Easy Pantry & Freezer Meals To Keep You Fueled

With the state of the world, I thought it would be helpful to share some easy pantry (and freezer) meal ideas. I say both because in my world, the freezer is an extension of the pantry.

Now is a time when we will all be staying home a lot more, and cooking at home a lot more too. If you’re a food allergy or food-restricted diet household, there’s a good chance you already have some pantry and freezer stock.

I know MANY of you have had a sudden change of plans, and will continue to rely on your pantry for easy meals over the coming weeks. Here are meals that you can make, with tips on how to keep your meals interesting.

If You Have Freezer Stock

Now is the time to use it! This is what it’s here for. You may find that access to fresh produce or some of your family favorites is greatly reduced. Use your freezer stock liberally. Don’t forget to thaw items each morning for use on the following day.

Muffins

There’s a good chance you have your favorite baking supplies on hand. Use them to make muffins, and if there are extras, freeze them. Baking supplies we like to keep on hand include a variety of gluten/corn free flour, corn free baking powder, flavoring agents, corn free vanilla, and apple cider vinegar.

Flavor Ideas:

  • Apple Pie
  • Cinnamon
  • Chocolate Chip
  • Lemon
  • Maple
  • Pumpkin
  • Raspberry

Waffles

There are a lot of awesome waffle recipes here on RAISE to help you. Like muffins, waffles freeze SO well, and make for the perfect easy meal. To make your waffle making go much faster, consider investing in a Waring Pro Double Waffle Maker. We use to have the old (super pro) version, but now have the current “pro” model. I use those quotes because it doesn’t seem as durable, however, we’ve only had it for about 18 months. So far, so good.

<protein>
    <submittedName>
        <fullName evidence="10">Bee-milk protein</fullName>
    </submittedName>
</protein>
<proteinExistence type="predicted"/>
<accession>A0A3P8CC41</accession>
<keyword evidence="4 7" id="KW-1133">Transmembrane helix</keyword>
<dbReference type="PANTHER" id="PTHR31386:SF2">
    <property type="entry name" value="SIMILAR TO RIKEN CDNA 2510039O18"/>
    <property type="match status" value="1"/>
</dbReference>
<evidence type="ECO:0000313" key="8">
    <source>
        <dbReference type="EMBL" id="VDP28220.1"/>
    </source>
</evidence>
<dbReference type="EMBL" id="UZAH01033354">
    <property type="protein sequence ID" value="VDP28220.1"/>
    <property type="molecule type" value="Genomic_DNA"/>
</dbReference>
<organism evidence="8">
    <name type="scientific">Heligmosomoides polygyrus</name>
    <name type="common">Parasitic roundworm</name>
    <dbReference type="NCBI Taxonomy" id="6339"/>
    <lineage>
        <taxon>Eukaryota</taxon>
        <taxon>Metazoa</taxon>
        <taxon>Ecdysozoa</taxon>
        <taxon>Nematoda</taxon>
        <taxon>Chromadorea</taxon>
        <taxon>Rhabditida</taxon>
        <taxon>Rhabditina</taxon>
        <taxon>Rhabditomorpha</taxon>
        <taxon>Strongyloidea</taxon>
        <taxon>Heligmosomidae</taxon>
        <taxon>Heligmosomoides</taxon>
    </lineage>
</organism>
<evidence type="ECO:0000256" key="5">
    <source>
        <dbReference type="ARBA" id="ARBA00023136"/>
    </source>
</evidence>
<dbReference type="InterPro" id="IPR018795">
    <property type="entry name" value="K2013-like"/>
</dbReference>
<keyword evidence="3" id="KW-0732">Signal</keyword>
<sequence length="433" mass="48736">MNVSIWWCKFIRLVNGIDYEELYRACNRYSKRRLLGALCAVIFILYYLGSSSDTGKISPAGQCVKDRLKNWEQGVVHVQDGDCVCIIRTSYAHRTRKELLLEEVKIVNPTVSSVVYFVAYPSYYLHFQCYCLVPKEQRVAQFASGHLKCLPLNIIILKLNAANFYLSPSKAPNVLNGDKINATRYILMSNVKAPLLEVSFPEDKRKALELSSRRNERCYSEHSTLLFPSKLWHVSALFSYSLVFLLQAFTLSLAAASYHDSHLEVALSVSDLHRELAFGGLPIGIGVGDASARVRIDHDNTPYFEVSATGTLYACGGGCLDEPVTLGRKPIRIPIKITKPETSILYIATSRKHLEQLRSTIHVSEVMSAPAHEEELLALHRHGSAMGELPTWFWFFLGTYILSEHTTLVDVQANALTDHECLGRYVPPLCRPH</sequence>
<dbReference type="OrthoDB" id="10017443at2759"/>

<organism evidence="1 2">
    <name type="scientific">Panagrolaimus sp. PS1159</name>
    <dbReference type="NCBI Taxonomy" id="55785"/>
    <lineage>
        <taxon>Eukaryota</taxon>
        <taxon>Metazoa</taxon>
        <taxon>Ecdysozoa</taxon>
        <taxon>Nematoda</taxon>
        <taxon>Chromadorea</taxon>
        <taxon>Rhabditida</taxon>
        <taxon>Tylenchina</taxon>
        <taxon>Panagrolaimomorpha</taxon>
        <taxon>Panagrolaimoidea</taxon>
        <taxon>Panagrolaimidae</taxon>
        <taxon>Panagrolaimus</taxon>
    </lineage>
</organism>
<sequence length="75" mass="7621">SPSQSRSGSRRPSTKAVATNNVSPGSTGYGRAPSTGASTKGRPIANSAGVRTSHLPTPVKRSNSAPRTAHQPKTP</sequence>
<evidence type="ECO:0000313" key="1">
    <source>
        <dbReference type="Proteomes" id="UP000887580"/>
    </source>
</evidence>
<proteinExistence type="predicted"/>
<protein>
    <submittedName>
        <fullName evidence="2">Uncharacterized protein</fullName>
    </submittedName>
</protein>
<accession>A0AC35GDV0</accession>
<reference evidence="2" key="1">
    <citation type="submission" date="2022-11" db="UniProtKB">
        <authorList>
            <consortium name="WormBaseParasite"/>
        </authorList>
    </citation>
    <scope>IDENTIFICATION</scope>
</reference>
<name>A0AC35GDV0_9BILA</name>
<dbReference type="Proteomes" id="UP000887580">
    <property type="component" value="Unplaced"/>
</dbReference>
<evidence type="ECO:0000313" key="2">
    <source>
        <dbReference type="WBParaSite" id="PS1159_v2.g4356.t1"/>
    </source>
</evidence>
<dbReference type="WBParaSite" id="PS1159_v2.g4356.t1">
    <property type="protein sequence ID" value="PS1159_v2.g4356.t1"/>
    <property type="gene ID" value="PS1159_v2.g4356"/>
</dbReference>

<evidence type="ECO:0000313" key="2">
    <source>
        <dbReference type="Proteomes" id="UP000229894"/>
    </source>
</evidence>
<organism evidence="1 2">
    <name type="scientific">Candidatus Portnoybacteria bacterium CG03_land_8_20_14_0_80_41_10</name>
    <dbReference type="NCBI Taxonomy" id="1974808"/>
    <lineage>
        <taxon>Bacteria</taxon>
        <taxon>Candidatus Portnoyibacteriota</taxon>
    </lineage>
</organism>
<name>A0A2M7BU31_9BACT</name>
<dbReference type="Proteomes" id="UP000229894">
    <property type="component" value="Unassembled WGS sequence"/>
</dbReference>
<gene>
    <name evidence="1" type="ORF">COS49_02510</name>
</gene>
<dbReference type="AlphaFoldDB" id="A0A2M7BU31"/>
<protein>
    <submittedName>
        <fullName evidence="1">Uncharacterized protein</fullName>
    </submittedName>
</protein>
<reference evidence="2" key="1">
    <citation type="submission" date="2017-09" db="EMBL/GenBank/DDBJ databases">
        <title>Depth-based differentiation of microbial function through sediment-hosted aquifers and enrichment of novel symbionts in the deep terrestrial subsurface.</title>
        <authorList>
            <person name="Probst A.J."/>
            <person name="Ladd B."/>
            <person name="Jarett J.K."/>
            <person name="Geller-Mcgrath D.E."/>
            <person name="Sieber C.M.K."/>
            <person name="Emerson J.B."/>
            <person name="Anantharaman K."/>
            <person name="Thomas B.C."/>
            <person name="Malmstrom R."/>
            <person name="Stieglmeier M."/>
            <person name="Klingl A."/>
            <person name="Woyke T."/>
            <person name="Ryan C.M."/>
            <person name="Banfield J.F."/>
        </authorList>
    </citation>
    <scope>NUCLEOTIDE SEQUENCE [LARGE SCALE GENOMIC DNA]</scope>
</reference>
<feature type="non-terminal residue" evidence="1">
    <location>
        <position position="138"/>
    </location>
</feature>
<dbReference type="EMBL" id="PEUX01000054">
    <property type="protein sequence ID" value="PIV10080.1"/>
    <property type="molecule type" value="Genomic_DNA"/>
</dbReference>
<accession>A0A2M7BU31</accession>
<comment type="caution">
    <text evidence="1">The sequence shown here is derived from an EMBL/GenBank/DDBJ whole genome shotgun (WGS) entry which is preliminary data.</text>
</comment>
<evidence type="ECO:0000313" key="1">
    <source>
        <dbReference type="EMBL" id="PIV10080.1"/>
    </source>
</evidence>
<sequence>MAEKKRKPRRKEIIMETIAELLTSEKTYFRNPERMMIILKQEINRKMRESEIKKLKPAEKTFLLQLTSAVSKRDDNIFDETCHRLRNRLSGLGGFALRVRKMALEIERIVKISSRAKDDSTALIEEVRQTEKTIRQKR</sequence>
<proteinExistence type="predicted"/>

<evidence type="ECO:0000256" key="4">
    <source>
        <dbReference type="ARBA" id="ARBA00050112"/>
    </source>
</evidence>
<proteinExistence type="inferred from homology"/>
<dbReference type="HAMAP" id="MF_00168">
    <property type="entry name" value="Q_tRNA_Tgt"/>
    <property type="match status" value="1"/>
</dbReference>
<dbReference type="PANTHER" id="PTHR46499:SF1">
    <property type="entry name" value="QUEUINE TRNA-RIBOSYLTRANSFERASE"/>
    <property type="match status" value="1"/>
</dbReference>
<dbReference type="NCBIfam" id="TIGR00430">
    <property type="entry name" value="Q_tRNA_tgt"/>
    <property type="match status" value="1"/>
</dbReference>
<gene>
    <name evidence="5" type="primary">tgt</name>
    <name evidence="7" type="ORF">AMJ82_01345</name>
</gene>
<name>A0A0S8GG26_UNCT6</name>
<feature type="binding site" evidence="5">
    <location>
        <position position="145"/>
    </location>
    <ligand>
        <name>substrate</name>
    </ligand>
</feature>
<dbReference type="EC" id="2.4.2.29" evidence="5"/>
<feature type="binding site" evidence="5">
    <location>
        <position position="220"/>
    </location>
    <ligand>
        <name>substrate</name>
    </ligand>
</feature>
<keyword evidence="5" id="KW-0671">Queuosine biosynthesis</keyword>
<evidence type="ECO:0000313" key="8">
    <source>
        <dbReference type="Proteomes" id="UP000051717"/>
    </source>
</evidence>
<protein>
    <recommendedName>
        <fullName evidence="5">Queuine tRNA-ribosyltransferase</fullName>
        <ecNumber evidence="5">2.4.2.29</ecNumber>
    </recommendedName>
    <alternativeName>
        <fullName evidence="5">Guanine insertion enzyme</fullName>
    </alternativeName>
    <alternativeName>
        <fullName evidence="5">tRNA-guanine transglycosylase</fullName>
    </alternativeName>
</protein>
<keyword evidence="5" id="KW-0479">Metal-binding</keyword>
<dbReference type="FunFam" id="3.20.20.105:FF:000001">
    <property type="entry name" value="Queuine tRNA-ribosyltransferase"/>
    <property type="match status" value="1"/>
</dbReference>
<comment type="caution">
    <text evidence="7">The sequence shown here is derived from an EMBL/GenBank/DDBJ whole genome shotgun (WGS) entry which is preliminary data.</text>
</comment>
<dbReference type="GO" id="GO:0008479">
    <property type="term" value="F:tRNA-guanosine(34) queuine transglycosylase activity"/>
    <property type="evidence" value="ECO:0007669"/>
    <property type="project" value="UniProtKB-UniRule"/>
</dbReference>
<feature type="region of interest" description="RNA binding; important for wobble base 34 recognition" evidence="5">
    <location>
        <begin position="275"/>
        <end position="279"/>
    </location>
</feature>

Savory Cheesy Waffles by The Allergy Chef Recipe: Savory Waffles

Flavor suggestions:

You can use freeze dried fruits in both muffins and waffles for added flavor, nutrition, and no extra liquid to account for.

Taco Bowls

In my humble opinion, the key ingredients in a good taco bowl are refried beans, ground meat (or mushroom for vegans), and salsa. These are items that you should either have on hand, or should be able to pick up easily.

You can also make tacos if you have taco shells or tortillas on hand. If you’re feeling brave, you can also make tortillas at home. Extra fun tip: fry some of your tortillas for homemade chips. The kids love this Street Taco recipe. The BIG reason why: a little maple syrup in the beans. Trust me, it changes everything.

Fried Rice

Have random tid-bits of ingredients? Perfect! Fried rice is super versatile and you can incorporate all sorts of ingredients for variation. The kids are in love with this Pork Fried Rice recipe.

You can make fried rice with vegan proteins, as well as chicken, shrimp, and pork. While you can use other meats, it’s not as “fried rice” when you do. It’s more like meat and rice.

Shrimp Fried Rice with Ramps by The Allergy Chef Recipe: Shrimp Fried Rice

When making fried rice at home, cold leftover rice is one way to make your rice taste more authentic. Also make sure your cooking pan is hot enough, and that you use enough oil.

If you’d like to have faux eggs, novelty products such as JUST Egg Substitute can be a fun addition to your rice. Don’t forget, you can use frozen vegetables in your fried rice.

Pasta

There must be a thousand ways to make pasta exciting. As long as you have your favorite safe pasta on hand, go wild with the toppings. Try a meat sauce, a vegan sauce, red sauce, white sauce, homemade pesto that meets your needs, Parmesan, and everything in between.

Gluten Free, Vegan Mushroom & Garlic Pasta by The Allergy Chef Recipe: Easy Mushroom Pasta